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公告: 本博客主要关注民生话题,还顺带介绍点国际万象.本人开放博客中所有文字的转载权(标“转”的除外)。任何人想转载我的文字,请各取所需。需要咨询的朋友请联系zft@sohu.com,zft2020@sina.com .,微信公众号:zhengfengtian, 微信号:zft2000 谢谢!--郑风田

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索马里良民变海盗其实是发达国家下的一个恶蛋?  

2009-04-22 15:35:17|  分类: 社会热点问题评论 |  标签: |举报 |字号 订阅

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索马里良民变海盗其实是发达国家下的一个恶蛋?

郑风田 江今启 中国人民大学

索马里海盗实是部分发达国家的恶行下的一个恶蛋,目前却让全世界来吞咽。

索马里海盗目前已成为全世界最危险的群体了,其实他们之所以落草为寇,也是被逼的。尤其是早期看到索马里政府软弱无力,外国渔船要么在索马里海域随意捕捞,要么把索马里干脆当成拉圾场,把危机物任意地乱排乱放,把索马里渔民逼上了绝境。在这种状态下,索马里良民就只好揭竿而起了,拿起武器开始了“保家卫海”的战斗。搞着搞着,就搞成现在这个样子了。这是最新《时代》周刊的调查结论,其可信度究竟有多大,还真不知道。但最少我们也了解到,目前极为凶残的索马里海盗们其实也是苦大仇深,被逼良为娼的。这也印证了我们打小就听到的真理:“哪里有压迫,哪里就有反抗”。不过,目前的反抗也的确有点太过了。

 

索马里海盗,听了就让人毛骨悚然的名字。

索马里自1991年以来一直战乱不断,沿海地区海盗活动猖獗,被国际海事局列为世界索马里海盗活跃区域图上最危险的海域之一。2008年以来,索马里沿海累计发生80多起海盗袭击事件,平均每4天就有一艘船遭劫,海盗已猖獗到无以复加的地步。这些袭击事件大都发生在亚丁湾,一个世界航运的咽喉之处,从而给世界航运秩序造成了极大的危胁,引起了世界各国的极大担忧。索马里海盗,听了就让人毛骨悚然的名字。为了保证本国的船只,世界上很多国家都向该处派出了舰艇进行海上商船护航。这其中就包括咱们国家的军舰。而为什么这些曾经的索马里良民会落草为寇?他们是如何从一群老实本份的渔民变成让世界人民都憎恨的海盗呢?接下来咱们就看看美国《时代》杂志对问题给出答案。

政府因内战而虚化,致使无力保卫本国海域,导致外国渔船侵入压缩本国渔民生存空间;

1991年因内战导致政府名存实亡后,这个国家3330千米长的海岸线已被外国渔船掠夺性捕捞。联合国2006年的一个报告就曾指出,由于索国政府一度不能进行有效的海岸警卫,其水域已成为一个对所有国家渔船都免费开放的地方。世界各地的商业性捕鱼船可以随意出入索国海域进行非法捕捞。每年有大约3亿美元海产品被这些外国渔船所捞走。面对这些高科技外来者,那些装备落后的索马里渔民根本无法与之竞争,导致无鱼可捕,其生存境况急剧恶化。

落草为寇,早期实属是索马里渔民进行家园保卫战的无奈之举。

为了保卫生存的资源,那些生活赤贫的索马里渔民不得不从那些今天都成了海盗们重要巢穴的港口,如EylKismayoHaradhere等,出海进行海上自卫。但因装备落后,他们在自卫战争中根本无力对抗那些先进设备武装起来的非法闯入者。在多次对抗中,他们还经常被侵入者用水炮和火器所伤。其结果是索马里渔民败下阵来,生计日渐艰难,而走上了海盗之路。很多原先的渔民自卫组织也就成了今天很多海盗团伙的雏形。正如Peter Lehr(一个在苏格兰的圣.安德鲁斯大学进行恐怖主义问题研究的学者,同时他还担任《全球恐怖时代》杂志的海盗问题专栏的编辑)所说,“首个海盗组织就出现于上个世纪90年代与外国拖网渔船的对抗活动中。现有一些海盗组织的名字,如索马里国民海岸自卫队,就可以证明这些海盗的初始动机。但他们想要保卫的水域,对很多国家的捕鱼船队来说,那就如传说中的金山El Dorado,其诱惑力太大了”。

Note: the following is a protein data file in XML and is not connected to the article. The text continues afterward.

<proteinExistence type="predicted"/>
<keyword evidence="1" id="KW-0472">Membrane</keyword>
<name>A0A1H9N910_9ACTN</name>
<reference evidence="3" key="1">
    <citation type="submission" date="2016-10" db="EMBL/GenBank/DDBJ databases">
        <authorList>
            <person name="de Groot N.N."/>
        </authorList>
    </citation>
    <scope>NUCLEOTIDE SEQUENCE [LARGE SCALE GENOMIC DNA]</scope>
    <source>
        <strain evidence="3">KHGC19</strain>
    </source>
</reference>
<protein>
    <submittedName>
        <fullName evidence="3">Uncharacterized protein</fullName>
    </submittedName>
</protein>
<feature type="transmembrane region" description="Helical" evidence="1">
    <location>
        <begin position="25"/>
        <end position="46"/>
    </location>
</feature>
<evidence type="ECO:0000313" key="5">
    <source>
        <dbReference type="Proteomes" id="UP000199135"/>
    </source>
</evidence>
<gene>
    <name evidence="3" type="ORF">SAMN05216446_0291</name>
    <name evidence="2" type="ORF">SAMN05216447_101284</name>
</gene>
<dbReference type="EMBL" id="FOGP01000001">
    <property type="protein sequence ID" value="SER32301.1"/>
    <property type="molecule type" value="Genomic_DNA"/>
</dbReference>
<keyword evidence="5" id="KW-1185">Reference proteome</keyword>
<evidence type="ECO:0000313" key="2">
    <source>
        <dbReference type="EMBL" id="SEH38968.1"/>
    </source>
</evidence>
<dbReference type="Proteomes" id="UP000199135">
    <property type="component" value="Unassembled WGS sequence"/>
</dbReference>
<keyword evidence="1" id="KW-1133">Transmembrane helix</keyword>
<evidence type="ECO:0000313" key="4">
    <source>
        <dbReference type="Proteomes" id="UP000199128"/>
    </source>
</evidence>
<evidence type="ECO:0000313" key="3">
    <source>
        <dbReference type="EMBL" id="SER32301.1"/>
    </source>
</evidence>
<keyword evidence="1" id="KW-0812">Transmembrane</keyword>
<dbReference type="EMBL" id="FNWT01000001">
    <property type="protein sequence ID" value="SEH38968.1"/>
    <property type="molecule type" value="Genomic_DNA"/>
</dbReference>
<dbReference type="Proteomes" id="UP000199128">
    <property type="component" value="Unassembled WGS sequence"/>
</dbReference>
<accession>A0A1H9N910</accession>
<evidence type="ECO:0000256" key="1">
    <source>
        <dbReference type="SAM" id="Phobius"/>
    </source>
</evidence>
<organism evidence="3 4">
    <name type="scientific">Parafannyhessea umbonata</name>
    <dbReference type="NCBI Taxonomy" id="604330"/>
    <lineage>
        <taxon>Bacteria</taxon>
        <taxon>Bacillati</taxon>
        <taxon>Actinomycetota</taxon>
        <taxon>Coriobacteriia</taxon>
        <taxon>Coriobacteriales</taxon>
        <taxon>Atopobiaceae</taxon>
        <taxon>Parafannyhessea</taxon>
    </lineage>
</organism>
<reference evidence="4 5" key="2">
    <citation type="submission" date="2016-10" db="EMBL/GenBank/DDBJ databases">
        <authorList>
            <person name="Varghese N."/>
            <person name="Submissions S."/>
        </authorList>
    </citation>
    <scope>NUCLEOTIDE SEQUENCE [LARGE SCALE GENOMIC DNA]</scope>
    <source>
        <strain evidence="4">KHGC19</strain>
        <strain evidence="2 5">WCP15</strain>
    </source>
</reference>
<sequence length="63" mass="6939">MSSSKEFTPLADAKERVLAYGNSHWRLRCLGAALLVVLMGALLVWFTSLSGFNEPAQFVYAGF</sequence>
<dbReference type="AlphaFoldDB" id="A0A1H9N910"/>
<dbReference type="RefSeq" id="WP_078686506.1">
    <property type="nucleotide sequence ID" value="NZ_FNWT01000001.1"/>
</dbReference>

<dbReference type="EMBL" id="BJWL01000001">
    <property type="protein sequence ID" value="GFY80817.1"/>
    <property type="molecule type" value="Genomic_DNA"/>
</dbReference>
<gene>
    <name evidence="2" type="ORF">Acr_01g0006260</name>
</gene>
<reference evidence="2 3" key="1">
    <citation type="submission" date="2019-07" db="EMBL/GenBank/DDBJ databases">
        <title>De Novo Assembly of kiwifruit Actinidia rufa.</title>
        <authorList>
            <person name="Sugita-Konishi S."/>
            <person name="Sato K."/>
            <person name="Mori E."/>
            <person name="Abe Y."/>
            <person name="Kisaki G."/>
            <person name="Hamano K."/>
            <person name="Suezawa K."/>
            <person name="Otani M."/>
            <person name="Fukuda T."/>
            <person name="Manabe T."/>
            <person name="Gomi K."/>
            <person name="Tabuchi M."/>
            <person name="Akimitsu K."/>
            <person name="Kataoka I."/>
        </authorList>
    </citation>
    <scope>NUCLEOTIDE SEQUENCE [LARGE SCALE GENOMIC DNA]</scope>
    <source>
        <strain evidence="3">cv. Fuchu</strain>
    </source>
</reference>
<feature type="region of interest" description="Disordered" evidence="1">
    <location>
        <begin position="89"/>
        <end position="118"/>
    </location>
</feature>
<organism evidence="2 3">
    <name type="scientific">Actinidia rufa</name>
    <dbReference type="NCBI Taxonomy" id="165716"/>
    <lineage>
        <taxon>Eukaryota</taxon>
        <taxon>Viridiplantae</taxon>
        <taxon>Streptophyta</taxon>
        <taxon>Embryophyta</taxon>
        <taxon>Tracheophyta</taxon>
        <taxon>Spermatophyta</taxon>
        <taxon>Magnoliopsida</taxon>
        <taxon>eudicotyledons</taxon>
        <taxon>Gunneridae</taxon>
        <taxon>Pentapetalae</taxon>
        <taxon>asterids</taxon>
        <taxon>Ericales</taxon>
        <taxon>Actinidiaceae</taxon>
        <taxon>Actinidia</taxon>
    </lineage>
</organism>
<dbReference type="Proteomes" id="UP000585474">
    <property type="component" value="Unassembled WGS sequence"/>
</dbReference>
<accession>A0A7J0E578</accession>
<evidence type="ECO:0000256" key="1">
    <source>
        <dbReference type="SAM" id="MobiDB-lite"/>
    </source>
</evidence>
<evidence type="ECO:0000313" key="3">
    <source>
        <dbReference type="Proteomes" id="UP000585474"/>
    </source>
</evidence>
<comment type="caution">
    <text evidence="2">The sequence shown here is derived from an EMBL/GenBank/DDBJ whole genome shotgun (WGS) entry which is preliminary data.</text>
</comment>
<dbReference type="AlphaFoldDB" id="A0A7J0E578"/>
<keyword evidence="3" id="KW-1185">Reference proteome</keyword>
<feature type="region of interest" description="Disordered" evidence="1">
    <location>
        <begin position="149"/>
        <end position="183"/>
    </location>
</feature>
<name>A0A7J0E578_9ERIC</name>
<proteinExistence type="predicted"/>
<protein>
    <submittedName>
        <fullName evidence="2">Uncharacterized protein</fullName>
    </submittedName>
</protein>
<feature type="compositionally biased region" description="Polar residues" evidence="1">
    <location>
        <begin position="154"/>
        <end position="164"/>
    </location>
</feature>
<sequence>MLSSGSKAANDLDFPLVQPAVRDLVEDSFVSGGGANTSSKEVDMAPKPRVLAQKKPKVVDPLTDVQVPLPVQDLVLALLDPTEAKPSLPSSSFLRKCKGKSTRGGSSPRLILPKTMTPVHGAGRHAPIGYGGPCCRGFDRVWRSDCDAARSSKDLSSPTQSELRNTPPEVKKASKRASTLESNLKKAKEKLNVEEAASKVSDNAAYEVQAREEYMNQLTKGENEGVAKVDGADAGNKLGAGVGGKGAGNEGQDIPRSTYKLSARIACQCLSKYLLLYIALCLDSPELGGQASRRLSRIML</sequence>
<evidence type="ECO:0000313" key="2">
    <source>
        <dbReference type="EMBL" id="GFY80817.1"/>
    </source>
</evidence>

欧洲等外国船随意倾倒有毒垃圾和核废料煽起了索马里渔民的仇恨怒火;

除了非法捕鱼外,外国船只还经常因在索马里海域随意倾倒有毒垃圾和核废料而备受当地渔民指责。一个联合国环境项目报告在2005年就曾指出:放射性铀及其它危险堆积物导致呼吸系统疾病和皮肤病在索马里海边农村的爆发和蔓延。报告还指出,那些欧洲公司只需以每吨2.5美元的成本就可以将这些有毒废料倾倒在索马里。但如果在欧洲本土进行无害处理的话,则每吨需要花费250美元。

非法捕捞的外国渔船面对海盗们要挟时的软弱,助长了海盗们的有恃无恐;

2006年在《科学》杂志上发表的一篇研究报告预测:按着现有的商业化捕捞速度,现有的全球海洋鱼类资源储量到2050年将枯竭。然而,索马里海域现在除了仍然盛产金枪鱼、沙丁鱼和鲭鱼外,还盛产其它名贵海产品,如龙虾和鲨鱼。面对这些“准公共资源”,各国的渔船都想分怀羹,导致如UN所说的,“各国的公海拖网渔船,甚至来自远东的韩国和日本及西班牙等遥远国度,都在索马里的海域进行非法捕捞和无证作业”。

而正是这些国外非法拖网渔船在索马里海域的行为,成就了该水域成为海盗们的温床。正如位于内罗毕的东非海员协助委员会(一个监控索马里海盗袭并联络人质挟持者和人质的组织)的Tsuma Charo所说的,“这些非法拖网渔船对索马里海盗组织的发展壮大起到了推波助澜的作用。” 在早期,那些非法拖船的船主及其所在公司为了不想让他们违反国际海洋公约的行为引起关注,一旦他们的船被索马里海盗挟持,就会迅速支付赎金来拿回他们的渔船。依赖这些赎金,海盗团伙们得以建立他们的袭击网络,并膨胀了他们获取更多战利品的欲望。

腐败的政府官员,同时充当外国非法渔船和企业及海盗的帮凶和保护伞

而监视和打击这些国外企业和海盗的无良行为则根本不可能,因为现在的索马里政府在2006年美国所支持的埃塞俄比亚入侵后,其功能基本瓦解。很多索马里居民,和国际观察员一样,都怀疑摩加迪沙和半自治的邦特兰省的政府官员接受了外国渔民和海盗头目的贿赂,从而为双方的非法行为提供情报和充当保护伞。联合国观察员在20052006年都曾建议对从索马里水域进行非法捕捞的鱼产品实行禁运,但他们提议都被安理会成员否决。

问题反思:索马里海盗实是发达国家的恶行下的一个恶蛋,目前却让全世界来吞咽。

目前,索马里海盗已成为该国唯一蓬勃发展的产业。现在很多海盗已不再是那些以前的渔民了,寻找生活希望的穷人也已成为一个海盗的重要构成群体。而且他们的行径也不像早期那样值得世人同情了。因为现在很多海盗团伙的运作非常老练且组织非常严密。他们至今还挟持着18艘货轮和大约300名船员作为人质。他们如今的目的已不再像某些报道所说的,仅仅是拿回他们被“偷”的东西(如伦敦泰晤士报星期四的头条报道——“他们偷了我们的龙虾:一个索马里海盗成长史”)。

翻开索马里海盗的发展史,我们到处可以看到发达国家在其中所犯下的罪恶。如果没有美国政府支持的入侵所导致的索国政府垮台,如果没有外国渔船的非法捕捞,如果没有欧洲企业的有毒物质倾倒行为,索马里海域鱼类资源就不会肆意被侵占,渔民也不会为生计而发愁,他们也不会像现在那样恨外国人,海盗们也很难在那儿发展壮大,今天各国也不用为索马里的海盗袭击而头疼。但历史已经发生,一切都不可更改了,我们只愿索马里式的悲剧不要世界的其它地方上演!

(编译者郑风田为中国人民大学教授;江今启为中国人民大学博士生)

阅读材料:

How Somalia's Fishermen Became Pirates

By ISHAAN THAROOR Saturday, Apr. 18, 2009  TIME

Amid the current media frenzy about Somali pirates, it's hard not to imagine them as characters in some dystopian Horn of Africa version of Waterworld. We see wily corsairs in ragged clothing swarming out of their elusive mother ships, chewing narcotic khat while thumbing GPS phones and grappling hooks. They are not desperate bandits, experts say, rather savvy opportunists in the most lawless corner of the planet. But the pirates have never been the only ones exploiting the vulnerabilities of this troubled failed state — and are, in part, a product of the rest of the world's neglect. (Read "No Surrender to Thugs.")

Ever since a civil war brought down Somalia's last functional government in 1991, the country's 3,330 km (2,000 miles) of coastline — the longest in continental Africa — has been pillaged by foreign vessels. A United Nations report in 2006 said that, in the absence of the country's at one time serviceable coastguard, Somali waters have become the site of an international "free for all," with fishing fleets from around the world illegally plundering Somali stocks and freezing out the country's own rudimentarily-equipped fishermen. According to another U.N. report, an estimated $300 million worth of seafood is stolen from the country's coastline each year. "In any context," says Gustavo Carvalho, a London-based researcher with Global Witness, an environmental NGO, "that is a staggering sum."